Since leaving school…
Roger Redgate graduated at the Royal College of Music, where he won prizes for composition, violin performance, harmony and counterpoint, studying composition and conducting with Edwin Roxburgh and electronic music with Lawrence Casserley. A DAAD scholarship enabled him to study with Brian Ferneyhough and Klaus Huber in Freiburg. From 1989 to 1992 he was Northern Arts Composer Fellow, where he lectured at Durham and Newcastle Universities. He was invited as guest composer and conductor at the Darmstädter Ferienkurse für Neue Musik in 1984, 1986, 1988, 1990, 1992 and 1994 where he received the Kranichsteiner Musikpreis for composition. He is conductor and artistic director of Ensemble Exposé, with whom he has performed at many European festivals and on BBC Radio 3 and recently released a CD of music by Brian Ferneyhough. He has worked in the fields of jazz, improvised music, film and television (including programmes for the BBC and Channel 4), and performance art. His compositions have been performed extensively throughout Europe, in Australia, the USA, China and Russia; he has received commissions from the BBC, the European Commission, the French Ministry of Culture, Fondation Royaumont, the Darmstädter Ferienkurse für Neue Musik, The Huddersfield Contemporary Music Festival, the Venice Biennale and Ensemble 21 New York. He has published articles on music and culture, the music of Brian Ferneyhough and Michael Finnissy, including a chapter in the book Uncommon Ground: The Music of Michael Finnissy. He is Professor of Composition at Goldsmiths, University of London, where he is director of the Contemporary Music Research Unit. CD recordings of his works are available on the Coviello, Oboe Classics, NMC, Metier and Edition Zeitklang labels and further recordings are in preparation due for release on the Metier and NMC labels. His compositions are published by Editions Henry Lemoine, Paris, United Music Publishing Ltd, London, the Associated Board of the Royal Schools of Music.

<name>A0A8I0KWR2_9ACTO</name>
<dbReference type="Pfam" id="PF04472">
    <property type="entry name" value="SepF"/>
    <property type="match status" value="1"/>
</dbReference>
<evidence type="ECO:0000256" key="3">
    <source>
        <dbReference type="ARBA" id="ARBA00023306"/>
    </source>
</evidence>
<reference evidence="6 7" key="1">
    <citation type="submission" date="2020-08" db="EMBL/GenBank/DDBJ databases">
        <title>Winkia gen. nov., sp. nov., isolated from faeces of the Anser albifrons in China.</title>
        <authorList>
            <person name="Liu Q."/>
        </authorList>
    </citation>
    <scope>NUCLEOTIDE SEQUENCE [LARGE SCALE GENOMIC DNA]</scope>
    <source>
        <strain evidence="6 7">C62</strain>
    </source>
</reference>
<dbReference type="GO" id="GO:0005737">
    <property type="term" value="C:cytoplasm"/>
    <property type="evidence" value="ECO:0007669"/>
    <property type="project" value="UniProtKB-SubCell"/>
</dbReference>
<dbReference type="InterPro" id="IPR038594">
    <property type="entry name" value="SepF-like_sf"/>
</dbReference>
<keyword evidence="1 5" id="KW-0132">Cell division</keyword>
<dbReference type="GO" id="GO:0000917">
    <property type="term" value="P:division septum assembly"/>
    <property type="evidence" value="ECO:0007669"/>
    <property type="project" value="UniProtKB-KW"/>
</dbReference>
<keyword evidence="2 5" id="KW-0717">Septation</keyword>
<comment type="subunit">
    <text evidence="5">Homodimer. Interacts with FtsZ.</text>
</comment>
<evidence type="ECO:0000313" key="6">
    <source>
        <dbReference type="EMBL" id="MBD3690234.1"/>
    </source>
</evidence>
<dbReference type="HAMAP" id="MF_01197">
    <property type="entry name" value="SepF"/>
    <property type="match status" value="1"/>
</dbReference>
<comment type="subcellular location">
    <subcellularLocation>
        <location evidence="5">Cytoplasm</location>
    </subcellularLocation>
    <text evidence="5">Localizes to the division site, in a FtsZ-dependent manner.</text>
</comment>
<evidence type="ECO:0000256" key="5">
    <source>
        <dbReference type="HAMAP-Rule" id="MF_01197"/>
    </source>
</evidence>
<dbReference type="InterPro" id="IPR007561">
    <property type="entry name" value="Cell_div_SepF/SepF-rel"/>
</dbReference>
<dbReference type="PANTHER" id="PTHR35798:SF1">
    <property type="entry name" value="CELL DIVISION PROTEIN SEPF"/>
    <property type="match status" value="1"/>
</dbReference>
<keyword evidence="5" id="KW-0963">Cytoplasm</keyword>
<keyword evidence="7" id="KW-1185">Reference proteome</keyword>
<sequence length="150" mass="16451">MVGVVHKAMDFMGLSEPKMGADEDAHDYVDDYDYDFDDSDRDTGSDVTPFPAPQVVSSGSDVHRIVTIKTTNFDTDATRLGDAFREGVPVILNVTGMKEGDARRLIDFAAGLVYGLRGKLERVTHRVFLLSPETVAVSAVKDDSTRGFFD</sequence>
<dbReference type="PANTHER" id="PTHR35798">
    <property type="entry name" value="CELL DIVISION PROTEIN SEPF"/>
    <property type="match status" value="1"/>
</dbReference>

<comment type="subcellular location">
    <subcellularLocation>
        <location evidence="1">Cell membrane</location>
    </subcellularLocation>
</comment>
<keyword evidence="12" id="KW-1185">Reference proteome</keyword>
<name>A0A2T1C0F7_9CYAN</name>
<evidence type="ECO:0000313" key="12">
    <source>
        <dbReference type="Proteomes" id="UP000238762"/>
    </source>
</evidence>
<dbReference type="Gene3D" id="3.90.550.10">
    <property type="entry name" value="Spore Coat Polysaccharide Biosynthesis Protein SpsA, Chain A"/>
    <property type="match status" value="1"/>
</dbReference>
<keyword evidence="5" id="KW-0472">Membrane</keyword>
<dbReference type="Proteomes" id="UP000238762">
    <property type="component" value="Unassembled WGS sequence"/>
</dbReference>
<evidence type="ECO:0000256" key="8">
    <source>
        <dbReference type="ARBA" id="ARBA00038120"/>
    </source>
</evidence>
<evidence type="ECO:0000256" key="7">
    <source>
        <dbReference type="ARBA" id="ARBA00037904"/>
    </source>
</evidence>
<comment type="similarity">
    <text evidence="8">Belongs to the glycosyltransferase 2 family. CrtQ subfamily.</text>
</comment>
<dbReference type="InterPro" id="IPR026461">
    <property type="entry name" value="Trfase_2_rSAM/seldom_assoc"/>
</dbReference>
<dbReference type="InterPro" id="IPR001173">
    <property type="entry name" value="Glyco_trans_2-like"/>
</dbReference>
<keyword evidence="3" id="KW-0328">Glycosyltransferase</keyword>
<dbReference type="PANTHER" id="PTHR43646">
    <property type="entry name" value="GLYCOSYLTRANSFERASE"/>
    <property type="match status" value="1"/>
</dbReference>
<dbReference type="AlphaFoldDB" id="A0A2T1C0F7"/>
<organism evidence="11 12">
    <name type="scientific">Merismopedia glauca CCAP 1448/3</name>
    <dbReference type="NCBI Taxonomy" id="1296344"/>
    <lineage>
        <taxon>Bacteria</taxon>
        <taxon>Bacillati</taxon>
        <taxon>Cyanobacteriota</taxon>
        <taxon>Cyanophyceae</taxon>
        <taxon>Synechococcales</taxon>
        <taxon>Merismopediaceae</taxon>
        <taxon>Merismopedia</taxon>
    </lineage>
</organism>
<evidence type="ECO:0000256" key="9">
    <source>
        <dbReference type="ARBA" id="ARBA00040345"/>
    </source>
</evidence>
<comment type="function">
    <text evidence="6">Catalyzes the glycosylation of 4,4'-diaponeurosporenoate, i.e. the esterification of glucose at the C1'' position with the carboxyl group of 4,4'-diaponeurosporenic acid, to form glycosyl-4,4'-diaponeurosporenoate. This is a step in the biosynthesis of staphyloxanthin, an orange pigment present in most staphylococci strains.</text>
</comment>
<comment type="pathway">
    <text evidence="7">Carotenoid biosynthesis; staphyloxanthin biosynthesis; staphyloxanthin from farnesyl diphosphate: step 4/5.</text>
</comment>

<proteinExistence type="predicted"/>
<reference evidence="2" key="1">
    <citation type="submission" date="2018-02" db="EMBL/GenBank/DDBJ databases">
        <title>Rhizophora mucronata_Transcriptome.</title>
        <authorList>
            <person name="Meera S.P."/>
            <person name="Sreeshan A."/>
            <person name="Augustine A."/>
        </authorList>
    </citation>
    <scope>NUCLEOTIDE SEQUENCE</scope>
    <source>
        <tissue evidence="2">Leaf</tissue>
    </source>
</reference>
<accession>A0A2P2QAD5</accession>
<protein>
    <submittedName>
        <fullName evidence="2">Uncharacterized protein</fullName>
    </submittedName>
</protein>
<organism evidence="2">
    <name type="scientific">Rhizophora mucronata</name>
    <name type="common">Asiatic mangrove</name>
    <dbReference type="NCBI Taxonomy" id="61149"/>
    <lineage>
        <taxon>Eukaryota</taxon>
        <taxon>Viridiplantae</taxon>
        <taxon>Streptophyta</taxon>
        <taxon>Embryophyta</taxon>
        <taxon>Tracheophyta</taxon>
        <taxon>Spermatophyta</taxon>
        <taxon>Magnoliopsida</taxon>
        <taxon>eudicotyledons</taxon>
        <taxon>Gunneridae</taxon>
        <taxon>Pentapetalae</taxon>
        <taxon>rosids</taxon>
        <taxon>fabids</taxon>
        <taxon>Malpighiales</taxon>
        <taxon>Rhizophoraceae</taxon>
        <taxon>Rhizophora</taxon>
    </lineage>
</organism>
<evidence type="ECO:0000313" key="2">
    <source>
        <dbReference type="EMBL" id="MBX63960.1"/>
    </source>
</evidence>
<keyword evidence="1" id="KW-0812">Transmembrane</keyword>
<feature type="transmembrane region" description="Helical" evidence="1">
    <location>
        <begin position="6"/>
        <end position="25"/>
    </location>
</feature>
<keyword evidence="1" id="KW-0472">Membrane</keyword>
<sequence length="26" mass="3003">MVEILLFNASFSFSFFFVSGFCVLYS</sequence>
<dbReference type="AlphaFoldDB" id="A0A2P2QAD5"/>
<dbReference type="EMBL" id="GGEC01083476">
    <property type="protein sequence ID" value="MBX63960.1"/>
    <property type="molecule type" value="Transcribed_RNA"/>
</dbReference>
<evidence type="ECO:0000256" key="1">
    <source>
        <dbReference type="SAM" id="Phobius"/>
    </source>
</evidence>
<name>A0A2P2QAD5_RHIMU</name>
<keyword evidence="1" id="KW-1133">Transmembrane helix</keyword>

What was the best thing about your time at Chetham’s?
Being in an environment where everyone was as passionate about music as I was, and inspiring teachers.
Running a jazz orchestra, which was unpopular with the school – how times have changed! Donald Clarke was an inspirational teacher who really helped to nurture my interest in contemporary music.
Chetham’s changed my life, moving from a very poor school in Bolton where my prospects were not good, to such an amazing environment, with opportunities to meet and perform with fellow pupils at such a high standard. The education I received at Chets formed an essential part in my development as a musician.